An Englishman hears that the Queen Dowager wishes to establish some claim to put her park paling a rod forward into his grounds, so as to get a coachway, and save her a mile to the avenue. Instantly he transforms his paling into stonemasonry, solid as the walls of Cuma, and all Europe cannot prevail on him to sell or compound for an inch of the land. They delight in a freak as the proof of their sovereign freedom. Sir Edward Boynton, at Spic Park, at Oadenham, on a precipice of incomparable prospect, built a house like a long barn, which had not a window on the prospect side. Strawberry Hill of Horace Walpole, Fonthill Abbey of Mr. Beckford. were freaks; and Newstead Abbey became one in the hands of Lord Byron.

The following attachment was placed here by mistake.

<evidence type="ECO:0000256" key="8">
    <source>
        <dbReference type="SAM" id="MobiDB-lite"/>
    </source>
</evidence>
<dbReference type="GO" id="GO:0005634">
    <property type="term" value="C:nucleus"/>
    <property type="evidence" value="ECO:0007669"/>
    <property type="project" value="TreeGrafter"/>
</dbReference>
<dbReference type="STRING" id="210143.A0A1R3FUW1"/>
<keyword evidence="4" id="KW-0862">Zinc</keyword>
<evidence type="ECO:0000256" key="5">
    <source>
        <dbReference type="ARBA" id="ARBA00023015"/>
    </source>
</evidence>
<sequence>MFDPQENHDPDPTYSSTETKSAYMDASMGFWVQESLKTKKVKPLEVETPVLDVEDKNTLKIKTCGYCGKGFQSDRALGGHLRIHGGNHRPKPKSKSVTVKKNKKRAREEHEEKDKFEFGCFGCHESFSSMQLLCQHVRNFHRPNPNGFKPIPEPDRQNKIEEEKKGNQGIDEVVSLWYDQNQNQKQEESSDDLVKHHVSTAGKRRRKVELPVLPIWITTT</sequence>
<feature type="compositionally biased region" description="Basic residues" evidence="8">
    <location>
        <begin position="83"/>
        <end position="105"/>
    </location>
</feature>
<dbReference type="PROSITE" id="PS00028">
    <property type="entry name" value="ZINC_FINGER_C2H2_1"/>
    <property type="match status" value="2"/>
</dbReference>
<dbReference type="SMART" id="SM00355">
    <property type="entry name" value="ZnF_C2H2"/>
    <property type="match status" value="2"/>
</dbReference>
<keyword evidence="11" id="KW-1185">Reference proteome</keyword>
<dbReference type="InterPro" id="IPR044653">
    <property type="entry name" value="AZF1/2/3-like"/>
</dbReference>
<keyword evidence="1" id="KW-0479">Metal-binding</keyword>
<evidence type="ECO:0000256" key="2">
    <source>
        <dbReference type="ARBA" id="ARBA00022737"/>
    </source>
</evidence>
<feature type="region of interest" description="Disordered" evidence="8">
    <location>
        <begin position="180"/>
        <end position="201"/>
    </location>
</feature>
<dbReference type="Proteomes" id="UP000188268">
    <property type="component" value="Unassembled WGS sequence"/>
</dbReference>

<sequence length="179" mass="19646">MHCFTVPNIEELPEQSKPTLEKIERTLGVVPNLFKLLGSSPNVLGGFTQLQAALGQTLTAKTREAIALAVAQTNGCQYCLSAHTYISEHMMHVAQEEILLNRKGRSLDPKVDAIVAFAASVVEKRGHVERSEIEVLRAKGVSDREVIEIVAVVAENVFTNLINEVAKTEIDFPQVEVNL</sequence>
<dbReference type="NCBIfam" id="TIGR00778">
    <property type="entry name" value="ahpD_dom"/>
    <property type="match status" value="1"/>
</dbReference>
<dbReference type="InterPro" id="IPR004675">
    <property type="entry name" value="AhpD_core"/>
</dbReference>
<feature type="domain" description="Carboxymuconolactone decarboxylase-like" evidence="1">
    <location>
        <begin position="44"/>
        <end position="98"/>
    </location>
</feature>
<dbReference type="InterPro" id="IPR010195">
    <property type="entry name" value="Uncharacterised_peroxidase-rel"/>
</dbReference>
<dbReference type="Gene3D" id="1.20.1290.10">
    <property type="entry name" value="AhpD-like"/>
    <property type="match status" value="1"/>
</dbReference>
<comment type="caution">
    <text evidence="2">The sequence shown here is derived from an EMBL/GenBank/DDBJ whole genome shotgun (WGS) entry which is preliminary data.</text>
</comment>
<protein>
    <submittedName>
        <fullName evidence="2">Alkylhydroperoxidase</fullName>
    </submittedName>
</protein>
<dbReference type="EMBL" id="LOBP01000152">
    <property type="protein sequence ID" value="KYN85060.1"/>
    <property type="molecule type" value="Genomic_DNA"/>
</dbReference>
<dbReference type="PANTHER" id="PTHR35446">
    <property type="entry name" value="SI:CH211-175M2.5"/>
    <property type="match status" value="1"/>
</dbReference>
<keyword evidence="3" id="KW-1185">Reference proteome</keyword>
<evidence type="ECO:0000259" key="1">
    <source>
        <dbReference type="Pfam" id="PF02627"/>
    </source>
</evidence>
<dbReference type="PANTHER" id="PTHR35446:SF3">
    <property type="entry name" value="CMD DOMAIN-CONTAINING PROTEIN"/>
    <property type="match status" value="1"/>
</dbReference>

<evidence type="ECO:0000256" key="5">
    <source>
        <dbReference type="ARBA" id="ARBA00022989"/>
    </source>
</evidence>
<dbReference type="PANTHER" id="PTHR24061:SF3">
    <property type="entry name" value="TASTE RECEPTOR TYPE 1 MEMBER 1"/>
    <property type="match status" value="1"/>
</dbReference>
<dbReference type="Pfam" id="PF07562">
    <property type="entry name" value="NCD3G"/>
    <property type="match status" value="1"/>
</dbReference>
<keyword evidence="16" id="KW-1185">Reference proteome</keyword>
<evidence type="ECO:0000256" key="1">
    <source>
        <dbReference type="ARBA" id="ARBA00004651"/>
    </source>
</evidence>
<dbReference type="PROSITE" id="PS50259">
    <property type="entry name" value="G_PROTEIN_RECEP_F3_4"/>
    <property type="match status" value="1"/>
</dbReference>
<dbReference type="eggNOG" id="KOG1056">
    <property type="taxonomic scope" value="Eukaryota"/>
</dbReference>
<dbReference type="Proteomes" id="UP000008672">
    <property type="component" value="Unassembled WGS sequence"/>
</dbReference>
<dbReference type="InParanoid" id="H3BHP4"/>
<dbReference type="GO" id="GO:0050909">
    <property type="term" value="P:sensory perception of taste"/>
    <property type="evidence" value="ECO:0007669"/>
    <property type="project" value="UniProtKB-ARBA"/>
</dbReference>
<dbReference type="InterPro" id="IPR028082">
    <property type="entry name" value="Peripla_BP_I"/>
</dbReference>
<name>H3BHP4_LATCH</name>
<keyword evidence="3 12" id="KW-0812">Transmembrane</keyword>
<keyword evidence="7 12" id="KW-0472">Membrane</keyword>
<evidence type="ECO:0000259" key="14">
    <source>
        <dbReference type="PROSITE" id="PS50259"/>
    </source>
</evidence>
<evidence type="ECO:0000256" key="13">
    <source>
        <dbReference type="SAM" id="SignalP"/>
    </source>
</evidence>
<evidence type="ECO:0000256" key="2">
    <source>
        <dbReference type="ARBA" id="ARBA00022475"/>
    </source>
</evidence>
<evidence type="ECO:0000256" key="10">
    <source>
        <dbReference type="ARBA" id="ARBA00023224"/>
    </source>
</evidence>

But the proudest result of this creation has been the great and refined forces it has put at the disposal of the private citizen. In the social world, an Englishman to-day has the best lot. He is a King in a plain coat. He goes with the most powerful protection, keeps the best company, is armed by the best education, is seconded by wealth; and his English name and accidents are like a flourish of trumpets announcing him. This, with his quiet style of manners, gives him the power of a Sovereign, without the inconveniences which belong to that rank. I much prefer the condition of an English gentleman of the better class, to that of any potentate in Europe—whether for travel, or for opportunity of society, or for access to means of science or study, or for mere comfort and easy healthy relation to people at home.